QoL in those patients was assessed using the OAKHQOL [8] questionnaire, which includes 43 items in five domains: physical activities (16 items), mental health (13 items), pain (four items), social support (four items), social functioning (three items), and three independent items. Each item is scored on a scale from 0 to 10. A separate interview was held for each patient by the researcher to fill OAKHQOL questionnaire (was explained by easy language for the patients to understand to avoid missing items).

  1. Physical activity was assessed through 16 questions asking about the following: walking, bending, or straightening, carrying heavy things, going down stairs, climbing stairs, taking bath, dressing, cutting toe-nails, moving after remaining in the same position, getting in and out of a car, using public transport, take longer time in doing things, staying for a long time in the same position, requirement of a stick to walk, and requiring help.
  2. Pain was assessed through four questions asking about the following: frequency of pain, intensity of pain, having difficulties in going to sleep because of pain, and waking up at night because of pain.
  3. Mental health was assessed through 13 questions asking about the following: feeling depressed because of pain, afraid of being dependent on others, afraid of becoming an invalid, embarrassed when people see them, worry, feel depressed, family life is affected, unable to expect what is going to happen, feel aggressive and irritable, feel that they are a burden on close relatives, worried about the side-effects of treatment, feel older than their years, and feel embarrassed to ask for help.
  4. Social function was assessed through three questions asking about the following: able to plan for the future, going out whenever they like, and have friends in whenever they like.
  5. Social support was assessed through four questions asking about the following: talking about problems of arthritis, feel that others understand the problems of arthritis, feel supported by individuals close to them, and feel supported by individuals around.
  6. Three independent items asked about: relation with partner is affected, restrictions in sexual life, and restrictions in professional life. The score was obtained by computing the mean of the item score for each domain and normalized to a scale from 0 (the worst) to 100 (the best).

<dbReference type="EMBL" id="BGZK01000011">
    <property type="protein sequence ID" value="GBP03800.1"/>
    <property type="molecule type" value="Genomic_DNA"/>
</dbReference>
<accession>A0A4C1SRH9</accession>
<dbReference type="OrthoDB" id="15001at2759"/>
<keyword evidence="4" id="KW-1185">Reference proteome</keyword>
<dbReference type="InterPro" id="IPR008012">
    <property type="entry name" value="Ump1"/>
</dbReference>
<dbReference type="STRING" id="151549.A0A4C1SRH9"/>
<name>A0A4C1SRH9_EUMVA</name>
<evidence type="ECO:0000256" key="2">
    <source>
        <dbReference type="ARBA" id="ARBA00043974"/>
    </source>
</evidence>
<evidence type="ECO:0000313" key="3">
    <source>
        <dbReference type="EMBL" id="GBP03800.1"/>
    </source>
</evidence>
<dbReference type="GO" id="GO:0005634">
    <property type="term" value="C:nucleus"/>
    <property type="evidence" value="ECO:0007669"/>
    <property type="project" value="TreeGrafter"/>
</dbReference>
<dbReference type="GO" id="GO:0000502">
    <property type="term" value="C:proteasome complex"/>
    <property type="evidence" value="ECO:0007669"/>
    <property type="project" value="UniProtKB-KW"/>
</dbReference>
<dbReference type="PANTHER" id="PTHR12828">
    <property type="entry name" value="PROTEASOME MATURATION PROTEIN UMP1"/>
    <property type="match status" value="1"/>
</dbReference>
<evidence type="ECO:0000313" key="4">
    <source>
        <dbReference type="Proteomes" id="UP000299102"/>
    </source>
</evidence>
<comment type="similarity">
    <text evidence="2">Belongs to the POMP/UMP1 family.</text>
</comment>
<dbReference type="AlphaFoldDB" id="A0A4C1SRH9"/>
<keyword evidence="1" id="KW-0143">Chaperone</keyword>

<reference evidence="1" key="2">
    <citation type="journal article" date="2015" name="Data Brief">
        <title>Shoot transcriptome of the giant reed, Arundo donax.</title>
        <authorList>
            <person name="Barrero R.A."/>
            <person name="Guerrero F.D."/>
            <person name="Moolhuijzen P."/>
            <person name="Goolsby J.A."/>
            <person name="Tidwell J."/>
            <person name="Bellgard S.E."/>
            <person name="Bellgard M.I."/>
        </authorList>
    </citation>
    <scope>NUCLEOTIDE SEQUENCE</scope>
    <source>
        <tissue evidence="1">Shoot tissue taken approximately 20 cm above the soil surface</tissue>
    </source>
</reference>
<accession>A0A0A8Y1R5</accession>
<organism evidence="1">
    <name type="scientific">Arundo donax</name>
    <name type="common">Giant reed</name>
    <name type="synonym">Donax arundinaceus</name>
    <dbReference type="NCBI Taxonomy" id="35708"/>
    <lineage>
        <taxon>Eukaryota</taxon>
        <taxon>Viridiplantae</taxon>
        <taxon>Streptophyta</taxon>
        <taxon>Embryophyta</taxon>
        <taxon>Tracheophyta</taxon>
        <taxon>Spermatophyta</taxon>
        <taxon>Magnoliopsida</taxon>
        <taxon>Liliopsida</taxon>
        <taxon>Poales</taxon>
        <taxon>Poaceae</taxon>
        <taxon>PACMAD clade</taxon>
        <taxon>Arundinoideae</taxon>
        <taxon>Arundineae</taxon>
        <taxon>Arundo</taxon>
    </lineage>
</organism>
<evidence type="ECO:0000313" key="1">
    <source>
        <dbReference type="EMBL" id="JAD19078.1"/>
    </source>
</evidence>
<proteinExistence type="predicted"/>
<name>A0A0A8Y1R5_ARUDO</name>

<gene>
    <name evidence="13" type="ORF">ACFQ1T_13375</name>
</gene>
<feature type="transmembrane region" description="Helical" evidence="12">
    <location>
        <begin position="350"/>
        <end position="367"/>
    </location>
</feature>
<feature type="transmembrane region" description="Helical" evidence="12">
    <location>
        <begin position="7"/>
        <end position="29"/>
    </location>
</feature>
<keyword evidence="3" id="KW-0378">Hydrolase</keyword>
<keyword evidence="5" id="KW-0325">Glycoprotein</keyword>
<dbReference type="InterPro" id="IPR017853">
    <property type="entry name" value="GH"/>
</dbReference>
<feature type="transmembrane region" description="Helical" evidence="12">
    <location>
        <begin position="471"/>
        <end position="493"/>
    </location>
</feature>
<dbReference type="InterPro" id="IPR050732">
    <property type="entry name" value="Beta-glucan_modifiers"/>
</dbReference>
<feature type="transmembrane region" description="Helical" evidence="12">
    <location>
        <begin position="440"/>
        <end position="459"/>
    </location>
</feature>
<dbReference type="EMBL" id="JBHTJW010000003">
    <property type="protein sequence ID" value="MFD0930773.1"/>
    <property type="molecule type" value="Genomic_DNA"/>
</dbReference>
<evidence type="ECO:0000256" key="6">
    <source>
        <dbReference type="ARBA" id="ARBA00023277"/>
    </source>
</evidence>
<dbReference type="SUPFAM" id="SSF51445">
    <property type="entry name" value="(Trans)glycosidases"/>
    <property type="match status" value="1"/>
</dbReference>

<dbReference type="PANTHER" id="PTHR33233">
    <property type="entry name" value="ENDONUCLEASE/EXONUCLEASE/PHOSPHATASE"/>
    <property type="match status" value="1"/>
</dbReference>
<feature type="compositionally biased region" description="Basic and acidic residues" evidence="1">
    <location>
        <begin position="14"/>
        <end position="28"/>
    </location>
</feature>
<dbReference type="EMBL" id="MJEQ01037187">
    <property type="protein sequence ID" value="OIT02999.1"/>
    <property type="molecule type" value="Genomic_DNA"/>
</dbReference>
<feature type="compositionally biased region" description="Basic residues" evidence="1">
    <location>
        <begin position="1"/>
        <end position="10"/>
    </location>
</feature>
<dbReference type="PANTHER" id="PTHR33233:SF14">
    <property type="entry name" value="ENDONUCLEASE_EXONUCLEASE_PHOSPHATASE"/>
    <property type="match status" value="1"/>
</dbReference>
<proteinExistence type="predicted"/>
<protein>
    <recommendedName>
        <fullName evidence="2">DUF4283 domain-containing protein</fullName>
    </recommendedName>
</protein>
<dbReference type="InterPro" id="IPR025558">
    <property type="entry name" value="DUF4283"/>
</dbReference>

The weight of the patients was measured using an ordinary weighing scale. Height of patients was measured on bare feet in an erect position from the heel to the top of the crown. BMI was calculated for each patient using the formula weight (kg)/[height (m)] 2 . BMI was graded as underweight, normal, overweight, and obese.

Statistical management of the collected data

The data were tabulated and analyzed using the Statistical Package of Social Science program (SPSS) version 20 (SPSS INC, Chicago, IL, USA); personal computer qualitative data were expressed as number and percentage and analyzed using ν2 -test. Quantitative data were expressed as mean ± SD and analyzed using a t-test.


  Results Top


This cross-sectional study was carried out on 116 patients with primary knee OA (86 of these patients were women, 74.1%, and 30 were men, 25.9%). The mean age of the studied population was 51.37 ± 8.85 years. The sociodemographic characteristics of the studied group were graded as high, middle, and low, represented by 49.1, 35.3, and 15.5% of the patients studied, respectively [Table 1].
Table 1: Demographic data of the studied group

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For the KHOAQOL score, the duration of disease showed a statistically significant difference as the mean score of patients with less than a 5-year duration of disease was 55.09 ± 11.8, whereas that of patients with more than or equal to a 5-year duration of disease was 49.04 ± 11. Age, sex, BMI, site of OA, and regular use of drugs showed no statistically significant difference in the KHOAQOL score [Table 2].
Table 2: Effect of patients' characteristics on their KHOAQOL score

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A highly statistically significant positive correlation was detected between duration of disease and physical activity parameters of KHOAQOL (P < 0.001), whereas duration of disease showed no statistically significant correlation with pain, mental health, social function, and social support parameters of KHOAQOL [Table 3].
Table 3: Correlation of duration of osteoarthritis and KHOAQOL parameters of the studied group

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The study showed a significant positive correlation of BMI of patients and their physical activity parameter of KHOAQOL [Figure 1].
Figure 1: Correlation of BMI of patients and their physical activity parameter of KHOAQOL.

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  Discussion Top


This is a cross-sectional study that presents data on QoL on primary knee OA as a disabling disease affecting all aspects of patients' life. The study population included 116 patients with primary knee OA that was confirmed by radiograph (86 of these patients were women, 74.1%, and 30 were men, 25.9%). This can be attributed to the high prevalence of knee OA among women and the high adherence of women to follow-up visits.

The mean age of the studied population was 51.37 ± 8.85 years. The sociodemographic characteristics of the studied group were graded as high, middle, and low, represented by 49.1, 35.3, and 15.5% of the studied groups, respectively, which showed a nonstatistically significant difference in the KHOAQOL score.

The study showed that there was a highly statistically significant effect of duration of OA and total scores of KHOAQOL, but not with age, sex, site of OA, socioeconomic score, living alone, or type of management [Table 2].